Welcome back to the Digilent Blog!
A little while ago, you likely saw the post that I did on my Color Invaders project. It’s a lot of fun to play as is, but it was suggested that the game could be made even better if there were some sound effects included as well. So I did.
But how does one actually create custom sounds of their own? Let’s start with how sound works. Sounds and noise are pressure waves (or vibrations) in a particular environment that we can hear. Different sounds occur when the frequency of these vibrations change, altering the pitch that our ears detect. Speakers take advantage of this by vibrating a piece of material at different frequencies to produce a variety of sound.
For my project I used a piezoelectric speaker to create all of the game sounds that I wanted to make. By turning the voltage applied to the piezo element on and off at a desired frequency, this caused the piezo material to bend and unbend at that same rate, creating vibrations in the air that we can hear as sound. By using Wikipedia’s page of piano key frequencies as a reference, you can create some music.
However, video game sounds are not quite the same thing as music (at least to most ears). Certainly, they can use the same frequencies as music notes, but they commonly use other frequencies to communicate the desired sound effect. When I am creating my own arcade sound there are three things that I personally try to keep in mind:
- 1. Keep the sounds short and sweet — unless you are going to put in some extra work to implement some non-blocking functions or not be concerned about it, playing a sound on a microcontroller will effectively pause/stop your game for as long as it is playing. This can rapidly become very obvious (and annoying) if you have a sound for changing directions on a snake game or when you fire a missile.
- 2. Change the frequency of the sound in steps — this helps keep your sounds both short and sweet and more easily shows (well, sounds) like a progression in pitch has occurred. As long as the length of time spent on each pitch isn’t too long, it will not sound too choppy, even if you are jumping 30-50 Hz at a time.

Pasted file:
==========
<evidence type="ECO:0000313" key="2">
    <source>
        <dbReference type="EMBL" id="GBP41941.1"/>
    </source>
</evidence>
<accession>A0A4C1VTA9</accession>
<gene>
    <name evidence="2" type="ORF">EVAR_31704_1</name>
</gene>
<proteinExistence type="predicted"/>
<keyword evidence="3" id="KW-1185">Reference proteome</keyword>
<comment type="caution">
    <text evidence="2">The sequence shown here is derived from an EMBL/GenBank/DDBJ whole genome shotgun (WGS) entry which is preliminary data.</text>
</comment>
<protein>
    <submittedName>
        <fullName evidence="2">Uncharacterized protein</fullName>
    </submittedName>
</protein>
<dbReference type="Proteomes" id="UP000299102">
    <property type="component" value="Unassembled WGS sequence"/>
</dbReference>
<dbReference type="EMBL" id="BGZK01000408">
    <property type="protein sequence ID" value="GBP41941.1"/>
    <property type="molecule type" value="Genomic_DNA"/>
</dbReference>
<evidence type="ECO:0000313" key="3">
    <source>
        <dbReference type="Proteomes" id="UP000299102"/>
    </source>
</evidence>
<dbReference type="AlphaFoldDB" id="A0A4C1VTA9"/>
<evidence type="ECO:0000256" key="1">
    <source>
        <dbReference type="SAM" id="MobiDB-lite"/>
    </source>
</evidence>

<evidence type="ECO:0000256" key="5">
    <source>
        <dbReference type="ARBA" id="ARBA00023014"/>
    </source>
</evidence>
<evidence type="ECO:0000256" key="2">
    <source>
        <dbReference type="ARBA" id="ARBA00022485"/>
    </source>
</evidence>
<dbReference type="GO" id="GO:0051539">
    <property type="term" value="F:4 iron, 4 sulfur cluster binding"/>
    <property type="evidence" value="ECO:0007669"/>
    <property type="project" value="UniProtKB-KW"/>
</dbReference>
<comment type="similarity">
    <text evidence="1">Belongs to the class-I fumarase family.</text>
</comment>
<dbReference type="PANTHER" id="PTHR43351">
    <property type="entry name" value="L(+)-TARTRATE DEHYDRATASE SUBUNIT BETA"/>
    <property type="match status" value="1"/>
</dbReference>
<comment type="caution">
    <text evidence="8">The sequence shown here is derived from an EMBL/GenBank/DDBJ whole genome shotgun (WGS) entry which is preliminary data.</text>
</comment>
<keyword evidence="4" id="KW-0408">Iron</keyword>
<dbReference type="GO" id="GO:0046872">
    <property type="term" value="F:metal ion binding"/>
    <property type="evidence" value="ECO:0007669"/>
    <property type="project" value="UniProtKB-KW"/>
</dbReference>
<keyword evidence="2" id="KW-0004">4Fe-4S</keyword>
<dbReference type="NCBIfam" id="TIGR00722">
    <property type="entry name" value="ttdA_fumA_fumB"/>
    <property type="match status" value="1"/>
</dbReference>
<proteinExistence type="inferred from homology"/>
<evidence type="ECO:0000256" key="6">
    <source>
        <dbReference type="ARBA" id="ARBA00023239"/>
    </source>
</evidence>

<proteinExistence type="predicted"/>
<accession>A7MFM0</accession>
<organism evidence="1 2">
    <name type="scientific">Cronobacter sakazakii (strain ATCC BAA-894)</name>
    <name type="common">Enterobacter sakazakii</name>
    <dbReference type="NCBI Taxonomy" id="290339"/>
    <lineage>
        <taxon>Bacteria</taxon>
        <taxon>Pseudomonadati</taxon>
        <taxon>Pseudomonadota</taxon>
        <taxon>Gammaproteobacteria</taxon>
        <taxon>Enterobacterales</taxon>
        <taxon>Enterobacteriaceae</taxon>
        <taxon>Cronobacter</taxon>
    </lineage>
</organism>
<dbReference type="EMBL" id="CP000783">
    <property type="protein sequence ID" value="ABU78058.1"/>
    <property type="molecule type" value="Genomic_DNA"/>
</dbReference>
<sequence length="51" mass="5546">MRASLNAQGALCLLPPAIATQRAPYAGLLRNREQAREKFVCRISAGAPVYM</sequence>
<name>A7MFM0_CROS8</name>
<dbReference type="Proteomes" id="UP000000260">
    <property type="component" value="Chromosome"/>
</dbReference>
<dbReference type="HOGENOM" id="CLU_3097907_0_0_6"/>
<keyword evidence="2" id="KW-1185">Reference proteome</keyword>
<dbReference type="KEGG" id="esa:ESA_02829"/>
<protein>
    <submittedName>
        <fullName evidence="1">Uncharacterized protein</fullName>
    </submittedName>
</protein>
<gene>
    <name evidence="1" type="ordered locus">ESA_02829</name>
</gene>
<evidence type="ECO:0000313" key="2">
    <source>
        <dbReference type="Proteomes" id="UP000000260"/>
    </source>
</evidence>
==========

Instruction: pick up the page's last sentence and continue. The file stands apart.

- 3. Know what it is going to sound like — I realize that this is both obvious and vague at the same time, but what I’m trying to get at is the idea of knowing what a stereotypical sound is supposed to sound like. If you are creating a sound for when you fire a shot of some sort, it is going to start off higher in pitch (faster frequency) and then quickly drop off in pitch to simulate the shot going farther away from the source. An explosion noise is typically a lot of “white noise” so a random set of frequencies (decided by the user or via a circuit) would suffice to give an appropriate 8-bit video game explosion.
If you happen to create a sound and after playing it using a function like the one provided in the picture below decide that it doesn’t sound “quite right”, try making some of the longer tones match the frequency of a music note. These sound a lot more familiar to people and so sound less “off”. If you have a particular sound effect in mind such as the “wah, wah, wah, wahwawawawa” noise, but have no idea what frequencies or notes it uses (much like I didn’t know), you can always try searching for the appropriate notes on the internet to find some potential options as suggested in this forum post.
You can recreate the game for yourself with a chipKIT uC32 microcontroller, a WS2812 LED strip, a small piezoelectric speaker, and this code. You can also learn some more about it on Instructables. Try it out and let us know what you think!